CLM is usually referred as a tropical disease and mainly described in returning travelers from endemic areas such as Africa, Southeast Asia, and South America . In the latter cases, a detailed travel and medical history of patients living in non-endemic areas are fundamental for reaching a correct diagnosis and a prompt treatment .
In our literature review, 3 case reports were probably related to occupational contact with animals, 6 to agricultural and farm setting, one to a group of military workers and the last 2 to construction workers infected by direct contact with potentially contaminated soil or sand (Table 1) [10,22–32]. Out of 12 reviewed cases, 7 were reported in patients living in non-endemic areas (i.e., the United Kingdom, Italy, Kosovo, South Korea, and the USA), suggesting a wide distribution of CLM. CLM-associated nematodes of veterinary concern in Western areas are A. caninum and U. stenocephala being the latter well adapted to temperate climates and widespread in red fox (Vulpes vulpes) population and in free-ranging gray wolves (Canis lupus) in Italy .
CLM is a parasitic zoonosis endemic in geographical areas characterized by warm and humid climate favoring the environmental circulation of helminths. The global warming and therefore the tropicalization of European climate may promote the emergence of tropical parasites such as A. braziliense detected in patients from southern Europe (i.e., Italy, Spain, and France) .
In this scenario, job categories, such as those in close contact with domestic animals or soil contaminated by animal feces, are potentially exposed to CLM infection. This is confirmed by the case report herein described from a dog breeder, along with those reported in the literature (Table 1) specifically including a livestock technician and 2 dog trainer/breeder [10,30], all presenting creeping eruption in the hands. Therefore, handling animal fecal samples or contaminated soil by workers without any protective measure may represent a source of infection also in countries of the northern hemisphere . Another example on the circulation of geohelminths, such as T. canis and A. caninum, through dog fecal contamination in urban area, reported in the same geographical area of the CLM case herein described, highlighted the importance of dogs in shedding these parasites of zoonotic concern thus representing an infection risk for humans living in non-endemic areas .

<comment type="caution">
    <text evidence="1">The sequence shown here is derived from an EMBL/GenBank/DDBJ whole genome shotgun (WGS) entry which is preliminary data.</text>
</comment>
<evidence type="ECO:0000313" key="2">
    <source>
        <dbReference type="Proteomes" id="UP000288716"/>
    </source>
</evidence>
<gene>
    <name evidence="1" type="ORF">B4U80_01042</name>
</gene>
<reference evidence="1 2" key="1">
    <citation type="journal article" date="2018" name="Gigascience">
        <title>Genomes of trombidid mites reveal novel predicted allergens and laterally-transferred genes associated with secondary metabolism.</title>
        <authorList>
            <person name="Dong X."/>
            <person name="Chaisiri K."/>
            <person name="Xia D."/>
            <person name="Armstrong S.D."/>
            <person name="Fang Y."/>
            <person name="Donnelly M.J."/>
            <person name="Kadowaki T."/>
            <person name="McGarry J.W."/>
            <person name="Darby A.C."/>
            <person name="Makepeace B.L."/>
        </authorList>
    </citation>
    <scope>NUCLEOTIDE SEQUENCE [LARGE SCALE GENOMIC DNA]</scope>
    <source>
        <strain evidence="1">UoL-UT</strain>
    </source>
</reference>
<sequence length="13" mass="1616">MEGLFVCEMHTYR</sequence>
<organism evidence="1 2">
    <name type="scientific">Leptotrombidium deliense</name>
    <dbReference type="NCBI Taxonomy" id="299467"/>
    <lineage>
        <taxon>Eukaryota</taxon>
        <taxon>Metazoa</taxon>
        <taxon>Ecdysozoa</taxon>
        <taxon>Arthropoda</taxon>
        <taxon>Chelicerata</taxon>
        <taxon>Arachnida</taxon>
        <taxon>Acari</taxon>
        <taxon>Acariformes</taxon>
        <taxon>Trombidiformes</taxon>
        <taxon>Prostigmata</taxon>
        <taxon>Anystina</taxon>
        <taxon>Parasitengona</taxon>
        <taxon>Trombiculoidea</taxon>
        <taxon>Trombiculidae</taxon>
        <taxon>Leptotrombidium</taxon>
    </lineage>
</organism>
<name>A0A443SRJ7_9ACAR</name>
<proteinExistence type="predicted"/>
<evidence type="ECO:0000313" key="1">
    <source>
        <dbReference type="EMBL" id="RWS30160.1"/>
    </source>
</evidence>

Other anatomical sites of CLM may be the foot, abdomen, and chest as reported in farmers, agriculturists, and construction workers also as a consequence of exposure to physical or chemical agents that may contribute to skin irritation and larva penetration [22–27,29,31]. However, even if the lesions are usually observed on feet and legs, they can occur on any body site in direct contact with contaminated and wet soil or sand, as showed for a hod carrier ferrying sandbags at a construction site, reporting a scalp serpiginous eruption . In addition, in agricultural setting, uncommon clinical presentation can occur such as hair follicle inflammation (hookworm folliculitis), most frequently in the gluteal region, probably because larvae may be transferred to human skin through contaminated clothes, towel or other objects . In farm setting, moreover, co-exposure to different biological agents may evoke contextual inflammatory and/or allergic reactions that could facilitate secondary bacterial infection resulting in atypical clinical manifestations of CLM .
The exposure of bare skin to water and mud heavily contaminated with viable larvae is also reported in a troupe (n = 13) of British military showing serpiginous lesions in their legs after their training period in the jungle, despite the use of protective trousers . Indeed, hookworm larvae are excellent swimmers and can survive for weeks in humid environment . In this case, extremely contaminated soil in a hyperendemic area, such as Belize, may have allowed larvae to penetrate through porous trousers and soil within the boots . Therefore, these data suggest the importance of training workers in using appropriate clothing and personal protective equipment during working activities when in contact with animals or potentially contaminated soil.